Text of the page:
Friday, February 16, 2007

school days: on power, policy, littering and self-expression


The foster child is having tomorrow off – he has a 'take home', one of his teachers says. There have been a few niggly things, and so he has been given this time out before things escalate. The teacher suggested that the heat wouldn't have helped matters. He certainly has difficulty restraining himself, something I was a bit better at when I was his age – though I should admit I was altogether too reserved. I'm inclined to think him much misunderstood, his loudness seeming more aggressive than it is. His gangly height also makes him stand out. The issue was tackled, I think a little clumsily, by the Anglicare worker during the weekly review meeting earlier tonight, and the boy stormed out of the room. Everybody says he's greatly improved since a year ago – otherwise, they say he would never have been placed with me. I think it's fair to say I have a healthy disrespect for authority, and I'm not sure that anyone, including teachers, should command a priori respect, simply by virtue of their status. They have to earn respect like anyone else. The boy clearly feels this too, though he hasn't the power to articulate it as yet. He refused to pick up a piece of paper after being directed to do so by a teacher. His argument was that he wasn't responsible for putting the piece of paper there, so he shouldn't have to pick it up. The Anglicare rep and I both attacked the self-centredness of this argument, which he acknowledged by changing tack: that particular teacher, whom he couldn't stand, was always picking on him in this way….

When I think about this – and it takes me back to my own schooldays – the request by a teacher to a student to pick up a piece of paper is, or can be, something that carries enormously complex hidden implications. Did the teacher ask the question in a tone of disdain? Did he ask it in response to a disdainful look from the boy? Did he ask politely, timidly, angrily or contemptuously? Was the boy acting up at the time, regaling his mates with his masturbation technique or his impersonations of various teachers? Was the teacher trying to humble the boy or was he simply concerned with the untidiness of the yard? How much did this involve a battle of wills? Was the boy being set up to fail? Was the ulterior motive to break him in like some wild, clumsy but altogether too arrogant animal? Did the teacher fix him with a long stare, or did he randomly select him? What's the history between these two individuals? The answers to these questions are essential to determining the justice or injustice of the case, but considering the number of such fleeting, fraught instances, we hardly have time to disentangle each one, apportioning praise here and blame there.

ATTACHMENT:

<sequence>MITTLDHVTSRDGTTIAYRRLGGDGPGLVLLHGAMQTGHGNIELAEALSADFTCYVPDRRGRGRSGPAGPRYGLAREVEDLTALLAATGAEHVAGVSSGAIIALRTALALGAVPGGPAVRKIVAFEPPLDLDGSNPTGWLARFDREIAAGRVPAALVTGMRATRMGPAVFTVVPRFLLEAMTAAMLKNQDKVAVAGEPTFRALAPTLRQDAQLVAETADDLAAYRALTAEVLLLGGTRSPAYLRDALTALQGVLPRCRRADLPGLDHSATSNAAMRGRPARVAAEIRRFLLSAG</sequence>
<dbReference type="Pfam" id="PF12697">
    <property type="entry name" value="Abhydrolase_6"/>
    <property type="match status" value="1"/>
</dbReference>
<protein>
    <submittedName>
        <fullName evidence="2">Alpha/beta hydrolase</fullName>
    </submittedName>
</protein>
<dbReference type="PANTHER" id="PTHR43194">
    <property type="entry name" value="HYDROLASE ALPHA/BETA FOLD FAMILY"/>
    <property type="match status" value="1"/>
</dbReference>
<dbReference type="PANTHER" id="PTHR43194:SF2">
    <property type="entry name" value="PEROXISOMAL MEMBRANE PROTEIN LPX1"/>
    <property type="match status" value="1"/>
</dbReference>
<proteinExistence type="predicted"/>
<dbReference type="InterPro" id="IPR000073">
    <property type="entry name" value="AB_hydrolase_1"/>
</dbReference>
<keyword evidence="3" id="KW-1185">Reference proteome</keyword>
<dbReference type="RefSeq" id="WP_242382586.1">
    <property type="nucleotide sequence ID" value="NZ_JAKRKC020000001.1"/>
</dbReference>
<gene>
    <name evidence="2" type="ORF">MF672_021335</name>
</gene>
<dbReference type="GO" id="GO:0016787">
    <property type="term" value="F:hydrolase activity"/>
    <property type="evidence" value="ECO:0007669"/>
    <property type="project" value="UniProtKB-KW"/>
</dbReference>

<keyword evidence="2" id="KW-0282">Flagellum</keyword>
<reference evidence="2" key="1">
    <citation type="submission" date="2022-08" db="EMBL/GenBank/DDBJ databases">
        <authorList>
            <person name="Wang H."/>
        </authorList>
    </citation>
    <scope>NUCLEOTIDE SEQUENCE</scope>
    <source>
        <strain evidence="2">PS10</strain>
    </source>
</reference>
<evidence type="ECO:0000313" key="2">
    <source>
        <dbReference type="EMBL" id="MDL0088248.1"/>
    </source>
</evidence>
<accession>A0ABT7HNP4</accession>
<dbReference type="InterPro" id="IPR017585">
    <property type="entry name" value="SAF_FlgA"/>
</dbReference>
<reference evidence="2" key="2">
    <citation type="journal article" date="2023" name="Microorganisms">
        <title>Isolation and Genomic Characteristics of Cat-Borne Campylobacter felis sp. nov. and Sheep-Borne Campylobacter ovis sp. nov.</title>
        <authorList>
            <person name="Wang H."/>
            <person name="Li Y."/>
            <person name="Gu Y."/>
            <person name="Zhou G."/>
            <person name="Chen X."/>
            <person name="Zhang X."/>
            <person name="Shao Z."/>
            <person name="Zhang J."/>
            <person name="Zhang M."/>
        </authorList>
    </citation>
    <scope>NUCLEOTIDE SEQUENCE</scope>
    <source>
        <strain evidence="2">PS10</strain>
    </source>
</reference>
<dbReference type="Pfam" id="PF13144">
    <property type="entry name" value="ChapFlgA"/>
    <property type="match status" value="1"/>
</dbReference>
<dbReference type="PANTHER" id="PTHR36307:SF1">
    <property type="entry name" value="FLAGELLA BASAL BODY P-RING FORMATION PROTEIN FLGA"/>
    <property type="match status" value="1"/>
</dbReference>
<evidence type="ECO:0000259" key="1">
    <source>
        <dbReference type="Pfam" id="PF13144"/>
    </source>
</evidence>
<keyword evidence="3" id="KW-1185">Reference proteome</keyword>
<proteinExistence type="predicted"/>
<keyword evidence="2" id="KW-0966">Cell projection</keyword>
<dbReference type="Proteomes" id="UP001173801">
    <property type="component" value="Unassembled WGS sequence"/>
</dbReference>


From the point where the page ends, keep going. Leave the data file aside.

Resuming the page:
I just hope that those teachers responsible for the big decisions re his attending or not attending this school will recognize and accept that he isn't going to become a straightforward respecter of their authority, he isn't going to be obedient and well-behaved. Of course there are other issues, such as influence and disruption. If he's more loud and disruptive than other kids, why should he be treated with greater leniency? If he is treated with more leniency, wouldn't that encourage other kids to disrupt? He has expressed a general refusal to pick up papers [not dropped by himself], and this principle on which he stands might influence others to take a similar stand. So, imagine that, during a general 'picking up papers' session [they do actually happen] none of the students comply. This is a problem since the papers in the yard were all dropped by students.

It's more or less a given that those students who litter wouldn't own up to it. It would therefore be an impossible task to get the students who actually did the littering to pick up after themselves. What then if, rather than forcing students, most of whom are innocent of littering, to pick up the papers, the teachers simply picked up the papers, or got cleaners to do it? Quite likely if they saw teachers doing this they'd consider it a great lark, and an outbreak of littering would occur. If they saw cleaners picking up papers, they'd feel they could litter with impunity, and the littering level would rise, albeit more slowly.

What if the teachers tried this approach: they would continue to employ cleaners for the littering, but would emphasize to the students the undesirability of littering, and would punish individuals actually caught in the act.

This would seem to be a reasonable approach: it's essentially the approach adopted by the wider community. I suspect, though, that it doesn't work so well in schools, otherwise it would be adopted by them [but there's also the consideration that kids provide free labor compared to cleaners – mixing school budgetary considerations with issues of morality can be a tricky business, not necessarily beyond the understanding of the most alert students]. Kids tend to be more impulsive, less fully aware of the consequences of their actions.

So, the currently adopted approach of getting some proportion of the 1400 kids at the school to pick up papers dropped by some other proportion of the 1400 kids, seems reasonable considering the problems posed by alternative approaches. Those who refuse on principle to comply need to be able to support that principle and put up an argument for a more appropriate approach. Economic considerations should be part of the overall argument.

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